If you follow us on Facebook and Twitter, then you probably already know that what I thought was likely an injured ligament, turned out to be (most likely) a snake bite. I’d like to relate a little bit of what happened because this incident will probably change the way I evaluate injuries to my dogs.
You will know from my last post, that I returned home Friday to find that all my dogs had food poisoning. After spending most of the afternoon and evening cleaning up and ministering to the needs of the dogs I got ready to go pick Jackie up from work.
Right before I left, Tosha came up to me with that look in her eye that meant “I gotta go NOW!” Even with all her urgency, it still took Tosha a good 5 minutes to figure out where to exfoliate the yard. It took her almost as long to do her business as it did to find the sweet spot.
When she finally finished, she leapt up, (for Tosha that’s a six inch vertical) and dashed around the corner of the house to bark at whatever it is that she barks at. I called Tosha inside because I was already running late. I decided to crate her just in case nature decided on being an ass, and I went to pick up Jackie.
When we got home we released the hounds and immediately noticed that Tosha was limping. Something I definitely did not notice before I left. Jackie and I took a look at her right hind leg and noticed some swelling in her right hind hock, but didn’t see much of anything else.
I immediately thought of her straining to go and the little hop she did as she ended her previous bathroom session and pole vaulted to the conclusion that she had injured a ligament. She didn’t seem to have any other symptoms, and considering the food poisoning et al., she was in good spirits. So we bundled everyone off to bed and would check things in the morning.
Saturday morning the swelling in the hock seemed to have gone down a bit, even though Tosha was still a bit lame. She was quiet most of the day as were all the dogs, recuperating from their run in with the Chicken Gotchatore.
As evening progressed, I noticed Tosha wasn’t moving around as much as the other dogs that were already busy protesting the fasting period I’d imposed because of the mildewed meal.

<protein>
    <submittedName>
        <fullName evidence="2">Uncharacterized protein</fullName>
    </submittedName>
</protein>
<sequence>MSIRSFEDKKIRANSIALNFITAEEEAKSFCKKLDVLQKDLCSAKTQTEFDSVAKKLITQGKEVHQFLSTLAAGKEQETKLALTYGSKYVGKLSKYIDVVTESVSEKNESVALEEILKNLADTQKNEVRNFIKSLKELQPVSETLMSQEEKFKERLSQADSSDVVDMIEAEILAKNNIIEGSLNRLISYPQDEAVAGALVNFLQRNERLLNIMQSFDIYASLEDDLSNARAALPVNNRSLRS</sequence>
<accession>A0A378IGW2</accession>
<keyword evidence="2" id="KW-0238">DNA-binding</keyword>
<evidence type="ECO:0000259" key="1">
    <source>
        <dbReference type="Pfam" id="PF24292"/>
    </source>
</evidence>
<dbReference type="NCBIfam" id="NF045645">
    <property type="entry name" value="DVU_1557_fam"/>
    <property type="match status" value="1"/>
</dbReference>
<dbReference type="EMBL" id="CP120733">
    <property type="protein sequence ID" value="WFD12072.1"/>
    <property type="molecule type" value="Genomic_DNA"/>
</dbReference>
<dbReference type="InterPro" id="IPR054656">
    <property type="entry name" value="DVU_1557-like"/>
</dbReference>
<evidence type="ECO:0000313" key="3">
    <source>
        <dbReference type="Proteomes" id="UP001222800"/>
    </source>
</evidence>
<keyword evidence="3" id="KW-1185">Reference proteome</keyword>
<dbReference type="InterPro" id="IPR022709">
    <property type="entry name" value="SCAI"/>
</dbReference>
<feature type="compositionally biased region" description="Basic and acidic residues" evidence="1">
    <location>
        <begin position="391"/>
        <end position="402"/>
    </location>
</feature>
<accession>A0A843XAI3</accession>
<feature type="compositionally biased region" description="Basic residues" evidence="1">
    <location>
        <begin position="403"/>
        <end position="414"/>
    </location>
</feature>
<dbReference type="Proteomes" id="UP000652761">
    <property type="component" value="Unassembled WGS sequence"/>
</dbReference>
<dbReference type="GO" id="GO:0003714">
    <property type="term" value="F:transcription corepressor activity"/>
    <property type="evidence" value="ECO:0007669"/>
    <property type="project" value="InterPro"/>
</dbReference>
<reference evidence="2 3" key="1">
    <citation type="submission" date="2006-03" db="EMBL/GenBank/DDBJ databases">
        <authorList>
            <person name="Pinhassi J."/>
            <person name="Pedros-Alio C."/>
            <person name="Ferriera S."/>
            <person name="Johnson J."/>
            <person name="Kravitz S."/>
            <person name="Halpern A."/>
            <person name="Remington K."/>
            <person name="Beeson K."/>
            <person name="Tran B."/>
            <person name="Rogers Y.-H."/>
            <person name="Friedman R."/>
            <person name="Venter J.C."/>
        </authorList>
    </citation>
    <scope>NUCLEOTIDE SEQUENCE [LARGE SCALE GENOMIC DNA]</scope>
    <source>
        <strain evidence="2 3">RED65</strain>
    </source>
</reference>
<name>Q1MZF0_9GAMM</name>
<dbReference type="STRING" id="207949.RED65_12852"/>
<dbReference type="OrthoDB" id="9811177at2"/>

I waited until Jackie got home before undertaking a thorough examination to help me overcome Tosha’s likely protestations. It was then we discovered the swelling further up her leg and the heat emanating from it. Knowing Tuesday would likely be the soonest we could get to our vet. We headed out a bit before midnight on our way to the emergency vet.
An Australian Shepherd, Tosha has very thick, dense fur. But once the vet shaved the area in question we knew she had suffered either a snake or spider bite. After pulling a CBC and getting all normal range results, the vet sent us home with some antibiotics and Rimadyl for the pain, fever, and swelling.
I am happy to report that Tosha is doing well and seems in much better spirits since then. The limp is almost non-noticeable and the swelling and heat have reduced substantially from what they were; all this without having to employ the cone of shame, much to Tosha’s delight. Also, there is no evidence of necrotic tissue yet, a good thing for sure.
What has bothered me as a result of this whole ordeal is, what could or should I have done different? How could I have better handled this?
In my opinion, I think I made the mistake of assuming her injury was a strained ligament. I should have done a more thorough check of the area instead of just chalking it up to circumstantial evidence. Had I used a simple pair of clipper early on to shave the area to get a better look, maybe I would have found out sooner that she had been bitten?
We were lucky that Tosha did not receive a more serious bite. They say that hind sight is 20/20 but it can be 20/100 if we take the time to learn from our mistakes.
I am curious to know what you would have done in my situation. What else should we have done to better evaluate Tosha’s injury? Help me and others learn from my mistake.
Kevin, Jackie. Gavin, Elbee, Annie, and the imminently better, Tosha